The Next Chapter

Rawi Hage's short story collection Stray Dogs captures snapshots of the lives of people on the move

The award-winning author speaks with Shelagh Rogers about his latest short story collection Stray Dogs.
Stray Dogs is a book by Rawi Hage. (Knopf Canada, Madeleine Thien)

Rawi Hage was once asked by a journalist for the Irish Times what his first name means in Arabic — it means storyteller.

Hage is the Lebanese-born, Montreal-based author of acclaimed novels De Niro's Gamewhich won the International Dublin Literary Award in 2008; Cockroachwhich received the Hugh MacLennan Prize for fiction and was defended by Samantha Bee on Canada Reads in 2014 and Beirut Hellfire Society.

His new book, Stray Dogs, is a collection of short stories with characters who shift allegiances, countries and beliefs as they remake their identities.

Stray Dogs is on the 2022 Scotiabank Giller Prize shortlist. The winner will be announced on Nov. 7, 2022.

Rawi Hage spoke to Shelagh Rogers about writing Stray Dogs.

Characters on the move

"Most of the characters, they tend to be wanderers — maybe stray people. Also, I think that Stray People would be an adequate title. It's just about a certain non-belonging. Most are either wanderers in their own mind or wanderers geographically. Just like stray dogs, they tend not to have places to host them or take care of them.

Just like stray dogs, they they tend not to have places to host them or take care of them.

"One of the characters, Samir, is like many people who left the Middle East from a certain generation. He's living in the States and encounters academia, photography, art, etc. His choices of studies is not approved by his family. They were expecting him to become an engineer or adhere to certain traditional conservative norms. But he strays and becomes an academic interested in photography. He was very attracted to the aesthetics of Japanese photography, which is a contrast between dark shadows and very bright light. It's very much about contrast.

"I think Samir made a comparison between his own culture, which tends to be, in his own perception, very gaudy, very flamboyant to a certain extent — and Japanese photography, which is all so austere.

"It's a complex story with many fragments to it. But there's also a theological discussion about the image and what the image represents in the Arabic culture."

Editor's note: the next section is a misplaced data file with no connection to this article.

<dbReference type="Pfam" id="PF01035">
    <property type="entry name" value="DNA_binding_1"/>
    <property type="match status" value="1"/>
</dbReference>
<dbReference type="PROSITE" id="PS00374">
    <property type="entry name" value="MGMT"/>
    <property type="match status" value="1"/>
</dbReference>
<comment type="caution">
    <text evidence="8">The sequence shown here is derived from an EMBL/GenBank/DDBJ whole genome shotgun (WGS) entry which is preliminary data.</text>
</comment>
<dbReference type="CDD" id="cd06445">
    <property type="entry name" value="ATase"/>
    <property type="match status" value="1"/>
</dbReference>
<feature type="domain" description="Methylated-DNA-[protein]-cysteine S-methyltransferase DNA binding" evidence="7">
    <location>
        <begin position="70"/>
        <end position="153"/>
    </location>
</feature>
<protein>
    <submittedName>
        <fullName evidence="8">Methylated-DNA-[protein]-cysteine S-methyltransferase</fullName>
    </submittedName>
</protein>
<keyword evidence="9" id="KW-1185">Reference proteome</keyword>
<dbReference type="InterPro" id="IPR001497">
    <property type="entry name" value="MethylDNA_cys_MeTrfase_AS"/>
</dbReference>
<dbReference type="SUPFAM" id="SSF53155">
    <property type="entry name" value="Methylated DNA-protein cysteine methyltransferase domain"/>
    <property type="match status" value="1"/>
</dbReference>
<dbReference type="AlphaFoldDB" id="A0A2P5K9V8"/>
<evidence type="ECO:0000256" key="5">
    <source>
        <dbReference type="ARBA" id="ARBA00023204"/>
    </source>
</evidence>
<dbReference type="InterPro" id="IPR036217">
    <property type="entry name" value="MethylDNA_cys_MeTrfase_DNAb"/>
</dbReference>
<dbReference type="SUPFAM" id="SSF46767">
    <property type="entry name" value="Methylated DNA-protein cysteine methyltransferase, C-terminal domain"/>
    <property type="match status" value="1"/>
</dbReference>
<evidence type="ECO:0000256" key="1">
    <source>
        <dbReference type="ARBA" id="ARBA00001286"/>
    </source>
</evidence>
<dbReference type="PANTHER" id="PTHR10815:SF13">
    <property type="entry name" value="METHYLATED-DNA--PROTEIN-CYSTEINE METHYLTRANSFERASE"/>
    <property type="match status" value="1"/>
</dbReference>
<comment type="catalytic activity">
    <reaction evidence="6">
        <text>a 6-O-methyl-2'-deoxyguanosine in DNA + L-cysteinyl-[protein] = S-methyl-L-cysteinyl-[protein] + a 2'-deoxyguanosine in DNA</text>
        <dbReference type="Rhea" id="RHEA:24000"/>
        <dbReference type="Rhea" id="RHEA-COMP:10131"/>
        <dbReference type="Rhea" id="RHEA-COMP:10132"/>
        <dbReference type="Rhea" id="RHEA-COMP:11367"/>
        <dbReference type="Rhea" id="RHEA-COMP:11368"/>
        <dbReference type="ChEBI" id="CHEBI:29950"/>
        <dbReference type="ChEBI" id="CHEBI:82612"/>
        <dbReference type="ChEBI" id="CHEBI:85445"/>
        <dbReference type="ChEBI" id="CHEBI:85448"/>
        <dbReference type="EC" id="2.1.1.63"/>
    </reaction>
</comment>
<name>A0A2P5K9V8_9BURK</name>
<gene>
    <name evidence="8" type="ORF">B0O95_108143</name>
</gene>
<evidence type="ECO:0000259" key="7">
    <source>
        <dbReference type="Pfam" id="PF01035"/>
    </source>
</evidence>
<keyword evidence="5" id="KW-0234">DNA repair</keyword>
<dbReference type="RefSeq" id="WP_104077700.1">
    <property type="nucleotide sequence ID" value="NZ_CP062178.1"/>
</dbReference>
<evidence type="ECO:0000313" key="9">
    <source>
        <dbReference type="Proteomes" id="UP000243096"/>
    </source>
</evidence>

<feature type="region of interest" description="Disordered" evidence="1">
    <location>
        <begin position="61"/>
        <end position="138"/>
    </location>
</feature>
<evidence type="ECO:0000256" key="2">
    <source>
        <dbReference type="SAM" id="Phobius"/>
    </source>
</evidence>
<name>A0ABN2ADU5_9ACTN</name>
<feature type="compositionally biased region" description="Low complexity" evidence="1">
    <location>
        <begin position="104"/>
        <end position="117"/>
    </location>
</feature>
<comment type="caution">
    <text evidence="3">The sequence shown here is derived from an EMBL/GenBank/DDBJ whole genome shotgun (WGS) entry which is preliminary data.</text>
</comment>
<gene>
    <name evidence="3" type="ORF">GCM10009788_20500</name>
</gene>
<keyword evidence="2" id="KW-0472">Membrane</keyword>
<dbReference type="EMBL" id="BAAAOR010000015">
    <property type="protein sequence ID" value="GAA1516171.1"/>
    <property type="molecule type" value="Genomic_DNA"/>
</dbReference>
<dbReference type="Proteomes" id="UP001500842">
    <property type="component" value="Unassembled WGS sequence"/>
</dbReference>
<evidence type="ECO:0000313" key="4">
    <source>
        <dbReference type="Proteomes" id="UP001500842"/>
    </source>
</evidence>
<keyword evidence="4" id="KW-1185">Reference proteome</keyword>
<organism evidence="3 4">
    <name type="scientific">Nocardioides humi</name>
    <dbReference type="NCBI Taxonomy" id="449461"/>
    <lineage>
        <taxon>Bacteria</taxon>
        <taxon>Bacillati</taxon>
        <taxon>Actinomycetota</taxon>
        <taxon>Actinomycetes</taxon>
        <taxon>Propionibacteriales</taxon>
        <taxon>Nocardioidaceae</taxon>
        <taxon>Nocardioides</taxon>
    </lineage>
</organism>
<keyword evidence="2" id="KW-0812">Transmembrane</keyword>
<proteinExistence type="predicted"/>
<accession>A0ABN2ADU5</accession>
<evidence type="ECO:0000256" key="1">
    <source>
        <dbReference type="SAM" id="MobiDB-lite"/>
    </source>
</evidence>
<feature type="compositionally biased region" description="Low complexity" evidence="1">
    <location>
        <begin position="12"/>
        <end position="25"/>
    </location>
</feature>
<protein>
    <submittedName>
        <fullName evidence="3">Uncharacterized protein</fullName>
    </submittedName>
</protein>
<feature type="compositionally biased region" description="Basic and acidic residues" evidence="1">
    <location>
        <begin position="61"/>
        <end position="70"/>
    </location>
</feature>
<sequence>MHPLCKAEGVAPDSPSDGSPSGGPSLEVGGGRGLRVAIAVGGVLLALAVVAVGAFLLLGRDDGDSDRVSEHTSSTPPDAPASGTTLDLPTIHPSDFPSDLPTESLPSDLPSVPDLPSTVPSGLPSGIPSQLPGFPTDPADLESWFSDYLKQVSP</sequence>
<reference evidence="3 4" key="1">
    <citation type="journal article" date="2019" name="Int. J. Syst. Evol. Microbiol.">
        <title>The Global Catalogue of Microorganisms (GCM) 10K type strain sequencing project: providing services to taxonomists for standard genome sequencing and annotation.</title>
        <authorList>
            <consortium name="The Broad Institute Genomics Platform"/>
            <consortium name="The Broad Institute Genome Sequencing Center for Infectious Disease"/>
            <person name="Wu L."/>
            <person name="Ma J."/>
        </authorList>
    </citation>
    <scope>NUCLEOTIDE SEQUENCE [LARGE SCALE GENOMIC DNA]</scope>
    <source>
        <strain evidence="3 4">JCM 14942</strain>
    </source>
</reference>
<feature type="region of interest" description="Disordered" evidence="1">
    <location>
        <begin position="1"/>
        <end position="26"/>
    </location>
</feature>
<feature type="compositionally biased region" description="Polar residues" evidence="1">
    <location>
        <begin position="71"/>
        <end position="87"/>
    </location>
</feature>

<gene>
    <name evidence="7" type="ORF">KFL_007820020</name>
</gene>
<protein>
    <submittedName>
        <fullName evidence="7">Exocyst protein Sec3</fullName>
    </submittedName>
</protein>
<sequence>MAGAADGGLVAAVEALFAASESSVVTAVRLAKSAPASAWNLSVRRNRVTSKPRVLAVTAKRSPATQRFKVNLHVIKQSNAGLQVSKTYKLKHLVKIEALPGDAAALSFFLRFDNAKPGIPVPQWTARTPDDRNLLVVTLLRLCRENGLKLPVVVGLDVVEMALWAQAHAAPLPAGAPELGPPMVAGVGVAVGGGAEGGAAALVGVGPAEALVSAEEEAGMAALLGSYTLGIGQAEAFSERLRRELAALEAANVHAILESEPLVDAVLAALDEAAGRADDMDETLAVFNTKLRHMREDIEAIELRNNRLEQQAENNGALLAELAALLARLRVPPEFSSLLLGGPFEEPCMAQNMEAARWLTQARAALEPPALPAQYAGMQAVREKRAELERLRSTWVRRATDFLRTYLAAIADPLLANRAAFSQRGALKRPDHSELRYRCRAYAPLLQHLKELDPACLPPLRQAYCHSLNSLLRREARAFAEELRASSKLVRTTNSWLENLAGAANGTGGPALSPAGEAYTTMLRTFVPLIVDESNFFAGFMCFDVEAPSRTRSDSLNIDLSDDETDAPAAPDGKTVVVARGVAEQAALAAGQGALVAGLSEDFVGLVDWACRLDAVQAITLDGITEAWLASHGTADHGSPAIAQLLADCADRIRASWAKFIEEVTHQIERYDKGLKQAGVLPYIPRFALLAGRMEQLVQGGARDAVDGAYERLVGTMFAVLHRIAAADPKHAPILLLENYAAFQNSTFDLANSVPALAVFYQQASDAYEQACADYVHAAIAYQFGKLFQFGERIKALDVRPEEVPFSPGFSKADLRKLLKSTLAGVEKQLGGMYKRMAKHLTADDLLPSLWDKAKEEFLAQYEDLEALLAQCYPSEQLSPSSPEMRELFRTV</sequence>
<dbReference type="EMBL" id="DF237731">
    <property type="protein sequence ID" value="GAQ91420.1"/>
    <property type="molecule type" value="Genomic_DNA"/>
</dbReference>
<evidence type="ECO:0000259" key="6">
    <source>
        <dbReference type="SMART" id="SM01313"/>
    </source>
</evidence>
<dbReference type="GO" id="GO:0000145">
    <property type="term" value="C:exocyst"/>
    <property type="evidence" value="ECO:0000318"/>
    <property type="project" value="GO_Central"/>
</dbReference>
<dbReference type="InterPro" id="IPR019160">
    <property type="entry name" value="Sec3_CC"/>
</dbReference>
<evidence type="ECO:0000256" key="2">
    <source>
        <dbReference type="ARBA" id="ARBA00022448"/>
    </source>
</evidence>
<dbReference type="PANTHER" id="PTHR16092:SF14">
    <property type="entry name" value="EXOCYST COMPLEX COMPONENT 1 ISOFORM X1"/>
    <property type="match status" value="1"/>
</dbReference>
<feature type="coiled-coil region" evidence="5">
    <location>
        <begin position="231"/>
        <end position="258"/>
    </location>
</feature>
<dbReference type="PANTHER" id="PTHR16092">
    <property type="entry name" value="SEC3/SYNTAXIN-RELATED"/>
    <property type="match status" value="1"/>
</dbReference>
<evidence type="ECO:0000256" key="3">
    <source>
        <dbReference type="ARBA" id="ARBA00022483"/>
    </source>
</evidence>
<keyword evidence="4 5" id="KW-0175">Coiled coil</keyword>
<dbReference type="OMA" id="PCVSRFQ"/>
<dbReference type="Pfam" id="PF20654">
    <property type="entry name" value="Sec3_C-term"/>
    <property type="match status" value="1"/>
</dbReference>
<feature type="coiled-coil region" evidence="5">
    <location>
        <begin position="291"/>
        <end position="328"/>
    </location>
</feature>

Shifting class dynamics

"Lebanon at one point was very prosperous, and the story Mother, Mother, Mother is basically about class. War is an egalitarian thing — that's maybe a controversial thing to say — especially civil war. I think what civil wars do is that they change the fabric of society. And I think to a certain extent, it allows the poor to take power. I've witnessed it. I've seen it.

I think what civil wars do is that they change the fabric of society.

"When I grew up, I saw how the middle class and the rich left, which then generated a totally new class that took power. The story talks about that, but it's also about about how women in certain societies treat women from a different class."

Caught between worlds

"I still do photography, but I don't show it. I studied photography and I come from visual art background. But I was also was one of those people who were caught between a technological revolution. Digital photography came and swept everything when I was doing film, and I couldn't update myself. Technology was expensive to start with. I didn't have the money at the time and I didn't have the technological skills to understand it. I was one of those people who fell between the cracks. 

"But my love for photography stayed. More and more, I'm becoming a historian of photography. I read certain histories about the relationship between photography and culture and power, etc. I try to express this in the form of short stories. And I think that's what the book's about. It's about photography, of a certain era.

I read certain histories about the relationship between photography and culture and power, etc.

"In all these stories, I try to give a statement about technology and aesthetics. It's the nature of photography. Photography in a certain way, touched every possible social commentary or utilitarian technological use. That's why I'm fascinated by that medium. It's really a medium that has no identity, no unity. And unfortunately, I think now the trajectory of photography, like many things, ends up in capitalism. Even somebody's image became a commodity. Photography became appropriated by consumerism and capitalism and technology on a very superficial level."

Rawi Hage's comments have been edited for length and clarity.

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